Busses/Subways/Light Rail: Fabulous option for budget savvy travelers. NOT a fabulous option if you don't know the language where you're going to be traveling. Remember: You must be able to read the signs to know where you're going. Getting lost saves you nothing. I personally recommend the public transportation systems in Honolulu/Waikiki, Seattle, New York City, and Salt Lake.
Walking: The best way to save money, hands down. Walking costs you virtually nothing. Before you go off planning your next trip via shoelace pony, ask yourself a few questions: Am I physically able to handle the distances required for this trip? Is my family physically able? What will the weather be like? Is it worth the amount of time it will take to walk? And probably most importantly: Do I enjoy walking? Our entire group loves to hike. We mistook how much we enjoyed hiking when we visited South Pointe in Hawaii. We started at the wrong trailhead with a water supply that did not match our 8 miles (each way) hike. The kids were miserable, everyone was sunburned, and we spent the next 3 days trying to catch up on water. The green sand beach was beautiful, but now every time we ask the kids if they want to join us on a hike we haven't been on before, they ask if it will be anything like the hike in Hawaii.
|Exhausted in Hawaii. 8 miles down... now to get back to the car.|
Taxis & Limousines: I saved these two for last because neither is exactly what it advertises. This is going to be counter-intuitive. Here goes: I do not take taxis with my children. If I am traveling with our normal group (Me, Abe, my Mom, and both of our daughters) I invest in a limo. It sounds crazy, yes… but when you have more than 3 or 4 people, you cannot fit everyone into a standard sized taxi. Van taxis are dirty and cost you a bundle. Add in that you're being charged for time and mileage (sitting at a stop light has never felt so long) and there's a good chance that a small limousine will save you money. Example: The shuttle offered by Disney between MCO (the Orlando airport) and Port Canaveral (where our cruise departs from) would be $70/person each way. Let's add this up: We've got the 5 of us that normally travel together plus our new baby. We've got 3 friends confirmed as travel buddies. That's a minimum of 9 people. 9 x $70 = $630 just for transportation from MCO to the Port. This doesn't even start with what we would have to pay to take a shuttle or cab after our cruise. Instead of paying $630 for a one way trip, I've invested in a limo that seats 14 people. How much am I paying for this lavish, black, Excursion SUV limousine? I'm paying $928 after taxes and fees and tip. But wait… $928 is a lot more than $630. Where are the savings? The $630 covers from MCO to the Port and nothing else. The limo is only $300 from MCO to the Port. The rest of what I'm paying the limo for is to pick us up after our cruise, take us to Disney World to drop off our luggage, then take us to Universal Studios to spend the day playing there. When we're done at Universal, the limo will pick us up, take us to a local grocery store and then drop us off back at our Disney resort. There is no cheaper way to do this than traveling by limo. If you have a small group and all of you can fit in a standard sized taxi with your luggage - awesome. Go for it. But if you don't… I highly recommend finding a limo service. We've also done this in Hawaii. It can save you hundreds of dollars and you won't have to share your leg room with your luggage. Another nice perk: Many limo companies will bring along a car seat or car seat base should any of your children require one. Most won't even charge you extra for it. On top of the money you'll be saving, this will be a memory that will stick with your kids. They'll think you're the coolest parents ever and I can almost guarantee that they will tell everyone at school or church about it as soon as they get the chance.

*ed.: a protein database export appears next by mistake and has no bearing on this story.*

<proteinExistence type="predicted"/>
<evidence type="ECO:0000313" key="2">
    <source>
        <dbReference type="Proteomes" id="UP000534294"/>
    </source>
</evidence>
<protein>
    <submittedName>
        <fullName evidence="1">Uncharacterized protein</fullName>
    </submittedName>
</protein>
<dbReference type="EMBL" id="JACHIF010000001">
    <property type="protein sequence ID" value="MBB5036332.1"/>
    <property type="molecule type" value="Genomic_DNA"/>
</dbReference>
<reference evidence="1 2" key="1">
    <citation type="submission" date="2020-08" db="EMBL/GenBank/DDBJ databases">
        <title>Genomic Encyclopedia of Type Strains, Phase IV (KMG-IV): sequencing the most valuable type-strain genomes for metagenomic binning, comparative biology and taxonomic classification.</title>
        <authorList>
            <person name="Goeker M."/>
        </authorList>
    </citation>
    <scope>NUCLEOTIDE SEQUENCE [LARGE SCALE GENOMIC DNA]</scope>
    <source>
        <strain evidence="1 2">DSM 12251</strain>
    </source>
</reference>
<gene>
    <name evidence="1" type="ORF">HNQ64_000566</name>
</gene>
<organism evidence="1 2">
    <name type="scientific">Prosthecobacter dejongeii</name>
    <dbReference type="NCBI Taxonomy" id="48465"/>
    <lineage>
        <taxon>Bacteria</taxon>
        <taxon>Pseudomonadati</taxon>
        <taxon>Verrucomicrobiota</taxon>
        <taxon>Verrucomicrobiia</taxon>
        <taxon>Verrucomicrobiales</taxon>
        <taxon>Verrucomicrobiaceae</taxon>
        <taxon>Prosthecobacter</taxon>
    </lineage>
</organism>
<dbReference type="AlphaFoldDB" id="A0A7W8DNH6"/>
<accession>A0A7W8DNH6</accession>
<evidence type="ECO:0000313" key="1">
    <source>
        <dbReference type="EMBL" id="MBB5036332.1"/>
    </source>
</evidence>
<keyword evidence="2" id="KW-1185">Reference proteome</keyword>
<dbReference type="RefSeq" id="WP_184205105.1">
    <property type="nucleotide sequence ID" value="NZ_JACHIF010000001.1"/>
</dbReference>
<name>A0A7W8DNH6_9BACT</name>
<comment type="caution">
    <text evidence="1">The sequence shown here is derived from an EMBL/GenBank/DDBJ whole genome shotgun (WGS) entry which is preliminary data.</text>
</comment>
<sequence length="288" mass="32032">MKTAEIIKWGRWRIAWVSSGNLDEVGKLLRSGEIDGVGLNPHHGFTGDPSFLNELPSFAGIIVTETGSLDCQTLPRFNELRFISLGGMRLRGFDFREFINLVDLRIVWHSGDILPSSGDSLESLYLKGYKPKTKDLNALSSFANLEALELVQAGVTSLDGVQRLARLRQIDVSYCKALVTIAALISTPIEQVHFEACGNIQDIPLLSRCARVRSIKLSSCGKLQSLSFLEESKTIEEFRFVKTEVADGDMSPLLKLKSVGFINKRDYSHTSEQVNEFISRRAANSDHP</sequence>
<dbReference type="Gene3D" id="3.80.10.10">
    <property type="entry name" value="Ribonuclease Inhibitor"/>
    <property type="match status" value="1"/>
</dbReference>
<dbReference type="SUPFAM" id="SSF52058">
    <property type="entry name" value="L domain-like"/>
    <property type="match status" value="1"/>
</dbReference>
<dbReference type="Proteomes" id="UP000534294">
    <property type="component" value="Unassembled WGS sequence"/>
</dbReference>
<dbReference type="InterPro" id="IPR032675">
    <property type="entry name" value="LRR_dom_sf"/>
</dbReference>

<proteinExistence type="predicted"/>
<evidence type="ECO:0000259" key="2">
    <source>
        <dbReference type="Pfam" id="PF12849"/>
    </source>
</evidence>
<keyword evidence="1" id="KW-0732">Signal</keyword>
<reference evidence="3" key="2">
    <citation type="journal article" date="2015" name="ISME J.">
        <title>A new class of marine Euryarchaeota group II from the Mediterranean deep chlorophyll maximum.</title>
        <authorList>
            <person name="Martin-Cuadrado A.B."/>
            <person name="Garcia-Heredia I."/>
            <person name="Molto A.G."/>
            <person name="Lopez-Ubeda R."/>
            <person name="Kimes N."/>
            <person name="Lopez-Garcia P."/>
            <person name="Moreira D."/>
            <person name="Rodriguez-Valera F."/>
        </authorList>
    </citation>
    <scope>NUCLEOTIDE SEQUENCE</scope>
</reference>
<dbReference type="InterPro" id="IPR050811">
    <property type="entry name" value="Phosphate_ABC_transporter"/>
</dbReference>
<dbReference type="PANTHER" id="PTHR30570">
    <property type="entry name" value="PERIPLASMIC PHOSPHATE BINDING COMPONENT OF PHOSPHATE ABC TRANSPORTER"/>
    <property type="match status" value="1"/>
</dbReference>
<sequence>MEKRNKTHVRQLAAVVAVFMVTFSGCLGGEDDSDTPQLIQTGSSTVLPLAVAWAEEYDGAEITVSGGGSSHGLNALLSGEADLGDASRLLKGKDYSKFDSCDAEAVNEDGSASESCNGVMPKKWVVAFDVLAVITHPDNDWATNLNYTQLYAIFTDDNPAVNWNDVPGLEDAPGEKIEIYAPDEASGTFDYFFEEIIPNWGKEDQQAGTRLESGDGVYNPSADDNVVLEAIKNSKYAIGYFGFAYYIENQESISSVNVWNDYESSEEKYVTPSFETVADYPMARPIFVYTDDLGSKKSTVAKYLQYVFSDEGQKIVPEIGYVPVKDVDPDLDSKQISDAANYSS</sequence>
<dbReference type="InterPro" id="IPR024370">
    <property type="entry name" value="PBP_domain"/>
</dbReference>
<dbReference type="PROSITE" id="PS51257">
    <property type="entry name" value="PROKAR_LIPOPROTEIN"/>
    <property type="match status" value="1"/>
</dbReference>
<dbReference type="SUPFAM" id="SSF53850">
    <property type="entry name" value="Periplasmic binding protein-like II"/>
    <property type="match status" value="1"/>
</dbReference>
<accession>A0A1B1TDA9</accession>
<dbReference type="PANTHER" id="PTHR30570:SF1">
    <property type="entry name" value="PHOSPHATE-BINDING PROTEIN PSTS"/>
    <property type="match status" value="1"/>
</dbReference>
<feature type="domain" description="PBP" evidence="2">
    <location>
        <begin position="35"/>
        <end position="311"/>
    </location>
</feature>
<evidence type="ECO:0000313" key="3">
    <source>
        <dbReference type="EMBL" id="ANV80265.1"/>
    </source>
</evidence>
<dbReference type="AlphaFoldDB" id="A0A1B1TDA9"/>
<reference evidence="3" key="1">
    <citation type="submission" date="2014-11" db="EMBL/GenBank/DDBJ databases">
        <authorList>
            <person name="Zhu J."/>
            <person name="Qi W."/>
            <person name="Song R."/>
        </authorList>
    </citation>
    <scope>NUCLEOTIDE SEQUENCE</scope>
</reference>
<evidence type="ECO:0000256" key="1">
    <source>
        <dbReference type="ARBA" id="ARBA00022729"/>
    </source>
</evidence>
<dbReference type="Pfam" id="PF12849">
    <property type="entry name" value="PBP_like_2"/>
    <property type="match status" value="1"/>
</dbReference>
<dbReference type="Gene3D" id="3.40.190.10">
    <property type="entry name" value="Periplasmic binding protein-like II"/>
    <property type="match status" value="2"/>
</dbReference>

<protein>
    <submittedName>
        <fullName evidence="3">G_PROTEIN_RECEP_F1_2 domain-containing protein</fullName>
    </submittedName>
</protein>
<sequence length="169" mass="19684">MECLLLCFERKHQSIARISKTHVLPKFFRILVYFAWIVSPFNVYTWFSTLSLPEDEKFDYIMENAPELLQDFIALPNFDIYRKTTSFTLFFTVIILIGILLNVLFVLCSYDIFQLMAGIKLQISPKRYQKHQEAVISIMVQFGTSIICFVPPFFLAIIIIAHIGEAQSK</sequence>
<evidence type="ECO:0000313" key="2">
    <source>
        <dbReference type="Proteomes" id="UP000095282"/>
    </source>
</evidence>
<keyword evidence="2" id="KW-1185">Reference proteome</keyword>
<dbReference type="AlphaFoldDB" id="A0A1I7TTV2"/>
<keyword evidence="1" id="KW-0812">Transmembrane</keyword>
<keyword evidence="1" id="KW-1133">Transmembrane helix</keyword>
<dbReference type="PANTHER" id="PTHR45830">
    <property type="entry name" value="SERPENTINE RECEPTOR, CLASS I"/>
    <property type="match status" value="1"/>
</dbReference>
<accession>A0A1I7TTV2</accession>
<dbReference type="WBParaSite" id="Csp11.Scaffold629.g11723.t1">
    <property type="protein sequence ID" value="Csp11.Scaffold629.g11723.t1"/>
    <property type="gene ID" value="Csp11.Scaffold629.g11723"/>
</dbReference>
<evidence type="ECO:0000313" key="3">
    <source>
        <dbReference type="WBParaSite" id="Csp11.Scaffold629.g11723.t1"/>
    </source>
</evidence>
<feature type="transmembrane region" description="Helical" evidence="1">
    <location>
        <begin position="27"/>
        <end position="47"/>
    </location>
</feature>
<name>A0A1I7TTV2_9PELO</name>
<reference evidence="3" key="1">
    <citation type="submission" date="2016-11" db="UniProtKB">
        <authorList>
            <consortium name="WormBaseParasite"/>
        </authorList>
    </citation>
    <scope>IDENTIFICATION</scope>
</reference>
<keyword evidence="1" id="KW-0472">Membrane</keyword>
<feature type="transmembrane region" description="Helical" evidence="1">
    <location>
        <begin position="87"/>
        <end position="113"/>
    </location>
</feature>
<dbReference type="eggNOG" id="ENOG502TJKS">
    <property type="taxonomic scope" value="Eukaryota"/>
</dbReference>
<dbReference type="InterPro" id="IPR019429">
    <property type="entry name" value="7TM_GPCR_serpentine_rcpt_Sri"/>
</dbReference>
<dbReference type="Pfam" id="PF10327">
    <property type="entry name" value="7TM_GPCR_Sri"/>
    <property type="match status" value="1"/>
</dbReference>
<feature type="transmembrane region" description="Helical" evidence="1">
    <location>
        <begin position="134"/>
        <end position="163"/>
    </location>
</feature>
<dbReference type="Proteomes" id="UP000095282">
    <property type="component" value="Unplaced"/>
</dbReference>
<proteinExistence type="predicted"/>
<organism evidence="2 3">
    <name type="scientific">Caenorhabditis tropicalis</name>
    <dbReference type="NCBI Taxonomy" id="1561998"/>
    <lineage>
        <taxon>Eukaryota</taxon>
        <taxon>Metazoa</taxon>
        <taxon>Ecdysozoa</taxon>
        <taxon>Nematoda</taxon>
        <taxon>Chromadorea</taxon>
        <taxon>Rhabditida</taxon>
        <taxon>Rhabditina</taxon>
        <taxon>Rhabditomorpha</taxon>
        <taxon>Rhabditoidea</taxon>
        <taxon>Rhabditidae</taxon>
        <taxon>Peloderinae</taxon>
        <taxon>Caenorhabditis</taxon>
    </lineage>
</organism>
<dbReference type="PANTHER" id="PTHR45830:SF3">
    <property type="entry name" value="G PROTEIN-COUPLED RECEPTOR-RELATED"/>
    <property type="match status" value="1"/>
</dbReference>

|Grandma's birthday limo in Hawaii|
Do you have any money saving tips for traveling with children? Please share in the comments below!
Peace, Love, and Hope,